This is getting close to the in-between time for annuals. Warm season annuals that bloomed through summer will soon be getting replaced with cool season annuals that will perform through winter. Of course, our seasons are neither as distinct nor as severe as they are elsewhere. Many annuals are actually perennial here. Some stay later than they should, just because they can.

Aging annuals and perennials can get somewhat trashy if they are not pruned back or replaced soon enough. Their replacements might not be very impressive until they get established and start to grow. So far, only a few violas have been installed here for autumn, and only because the petunias that were where they are now were getting tired prematurely. There will be more.

There is certainly much more color in the landscapes than what these pictures show. White just happens to be my favorite color.

1. Alyssum is supposed to be a cool season annual for spring or autumn. It does not like cold winter weather or warm summer weather. In our mild climate though, it does well in any season. In sunny spots, it self sows to replace itself before it gets old and deteriorates. This batch will eventually get removed, just so we can put something else here. It is prettier in sunnier spots.P90831

2. Dianthus, like alyssum, is supposed to be a cool season annual. It just does not succumb to the minor summer warmth here. Nor does it succumb to the mildly cool winter weather. It could grow as a short term perennial if we did not need to remove it to plants something else later. It also would perform better with better sun exposure. Here, bloom is not as full as it should be.P90831+

3. Viola is one of the cool season annuals that does not do well through summer here. Some survived from last spring, but they were not happy about it. A few of the many might survive and regenerate if we cut them back, but it is easier to plant something new. These white violas, as well as some comparable yellow ones, got planted early to replace prematurely fading petunias.P90831++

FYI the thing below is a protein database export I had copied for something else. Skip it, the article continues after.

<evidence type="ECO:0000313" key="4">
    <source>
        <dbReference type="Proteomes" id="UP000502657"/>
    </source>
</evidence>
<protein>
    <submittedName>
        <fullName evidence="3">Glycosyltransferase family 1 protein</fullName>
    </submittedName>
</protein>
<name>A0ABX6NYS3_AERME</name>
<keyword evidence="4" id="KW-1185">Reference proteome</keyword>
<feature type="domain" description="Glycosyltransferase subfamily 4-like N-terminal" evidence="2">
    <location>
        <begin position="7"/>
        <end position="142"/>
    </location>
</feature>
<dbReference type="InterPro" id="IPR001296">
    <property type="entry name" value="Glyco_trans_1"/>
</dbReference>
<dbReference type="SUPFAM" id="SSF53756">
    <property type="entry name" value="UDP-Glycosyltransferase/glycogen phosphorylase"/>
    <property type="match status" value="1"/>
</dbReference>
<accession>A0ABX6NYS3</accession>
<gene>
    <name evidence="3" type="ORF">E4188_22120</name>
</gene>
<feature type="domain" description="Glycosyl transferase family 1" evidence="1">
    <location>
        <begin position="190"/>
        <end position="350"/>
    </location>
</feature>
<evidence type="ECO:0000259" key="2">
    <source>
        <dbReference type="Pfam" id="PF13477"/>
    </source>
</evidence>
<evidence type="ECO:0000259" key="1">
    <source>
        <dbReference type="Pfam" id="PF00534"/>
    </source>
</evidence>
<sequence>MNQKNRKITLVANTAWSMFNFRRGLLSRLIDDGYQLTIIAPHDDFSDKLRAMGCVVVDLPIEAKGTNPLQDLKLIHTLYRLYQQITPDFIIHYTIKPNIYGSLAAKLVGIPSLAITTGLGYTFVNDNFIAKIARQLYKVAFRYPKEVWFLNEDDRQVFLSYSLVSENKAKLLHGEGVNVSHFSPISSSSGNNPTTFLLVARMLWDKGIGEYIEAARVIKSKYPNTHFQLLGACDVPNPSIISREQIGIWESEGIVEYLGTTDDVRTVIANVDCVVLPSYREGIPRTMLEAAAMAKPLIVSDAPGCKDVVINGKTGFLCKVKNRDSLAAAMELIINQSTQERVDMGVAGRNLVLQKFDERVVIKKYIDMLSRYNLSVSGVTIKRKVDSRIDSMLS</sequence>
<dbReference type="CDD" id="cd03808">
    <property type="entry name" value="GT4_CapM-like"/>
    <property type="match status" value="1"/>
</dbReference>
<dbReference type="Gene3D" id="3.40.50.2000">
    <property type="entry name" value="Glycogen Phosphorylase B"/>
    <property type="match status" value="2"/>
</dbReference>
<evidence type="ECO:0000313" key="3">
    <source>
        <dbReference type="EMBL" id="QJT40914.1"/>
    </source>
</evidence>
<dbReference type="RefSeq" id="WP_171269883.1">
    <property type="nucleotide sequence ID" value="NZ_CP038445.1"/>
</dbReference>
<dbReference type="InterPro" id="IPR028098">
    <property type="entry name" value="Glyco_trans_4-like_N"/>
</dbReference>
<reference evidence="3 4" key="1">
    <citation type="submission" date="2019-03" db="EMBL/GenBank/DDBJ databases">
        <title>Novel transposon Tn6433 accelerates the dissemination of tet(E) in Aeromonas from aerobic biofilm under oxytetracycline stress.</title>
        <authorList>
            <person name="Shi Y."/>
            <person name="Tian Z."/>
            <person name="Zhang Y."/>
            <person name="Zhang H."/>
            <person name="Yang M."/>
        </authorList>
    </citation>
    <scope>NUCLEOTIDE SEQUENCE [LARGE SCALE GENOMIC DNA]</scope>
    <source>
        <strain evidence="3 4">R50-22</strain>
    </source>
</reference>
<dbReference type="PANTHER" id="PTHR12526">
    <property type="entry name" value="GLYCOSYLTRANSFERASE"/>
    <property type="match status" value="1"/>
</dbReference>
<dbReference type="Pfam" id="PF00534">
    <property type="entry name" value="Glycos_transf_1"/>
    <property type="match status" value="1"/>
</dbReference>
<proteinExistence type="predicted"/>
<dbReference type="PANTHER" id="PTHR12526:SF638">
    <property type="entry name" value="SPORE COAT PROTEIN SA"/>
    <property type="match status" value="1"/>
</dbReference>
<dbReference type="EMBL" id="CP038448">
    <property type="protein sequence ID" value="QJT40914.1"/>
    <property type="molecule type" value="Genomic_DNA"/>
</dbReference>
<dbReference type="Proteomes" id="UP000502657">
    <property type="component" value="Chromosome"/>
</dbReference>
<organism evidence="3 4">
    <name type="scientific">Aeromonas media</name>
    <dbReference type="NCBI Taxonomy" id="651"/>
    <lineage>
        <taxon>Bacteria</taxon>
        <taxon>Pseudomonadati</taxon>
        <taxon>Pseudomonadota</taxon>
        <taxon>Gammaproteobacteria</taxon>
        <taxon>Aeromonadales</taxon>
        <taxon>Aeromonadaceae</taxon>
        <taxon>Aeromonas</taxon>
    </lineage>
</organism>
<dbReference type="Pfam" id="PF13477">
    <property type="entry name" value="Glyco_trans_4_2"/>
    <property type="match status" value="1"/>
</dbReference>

4. Petunia is a warm season annual that did well through most of the summer, but is now fading a bit early. Some have already been replaced with violas. Others probably should be. These are still mostly presentable, so can remain for now. If possible, it is better to not replace them with violas too early. Violas that grow too much before autumn can get floppy through winter.P90831+++

5. Phlox was not planted. A single plant grew in an already crowded bed of flashy annuals and perennials two springs ago. There were a few more last year, and even more this year. They all land in good situations, where they unobtrusively grow through spring, bloom in summer, and die back through autumn. They are warm season annuals, but are expected back next spring.P90831++++

6. Geranium, which are really pelargonium, are perennial here, rather than annual like they are in climates with cooler winters. They can be damaged or even killed by frost where they are more exposed, but this particular geranium is sheltered by an eave and trees. They will probably get cut back at the end of next winter, just to stimulate fresh new growth to replace the old.P90831+++++

This is the link for Six on Saturday, for anyone else who would like to participate:

41 thoughts on “Six on Saturday: White Trash

    1. How odd. White geranium are not particularly rare. They are just less popular than others because they hold onto their flowers after they fade. (Other zonal geraniums shed their old flowers rather efficiently.) For us, only the phlox is uncommon, but most that are seen are white. The others are commonly white. Is alyssum normally yellow there? I have heard of the yellow, but never seen it.

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  1. A set of pictures like that makes a persuasive case for white flowers, my favourite might be the Phlox. I find when I’m going for a colourful effect that white tends to kill it off rather than provide contrast. The whites work best with greens or with only small amounts of other colours perhaps?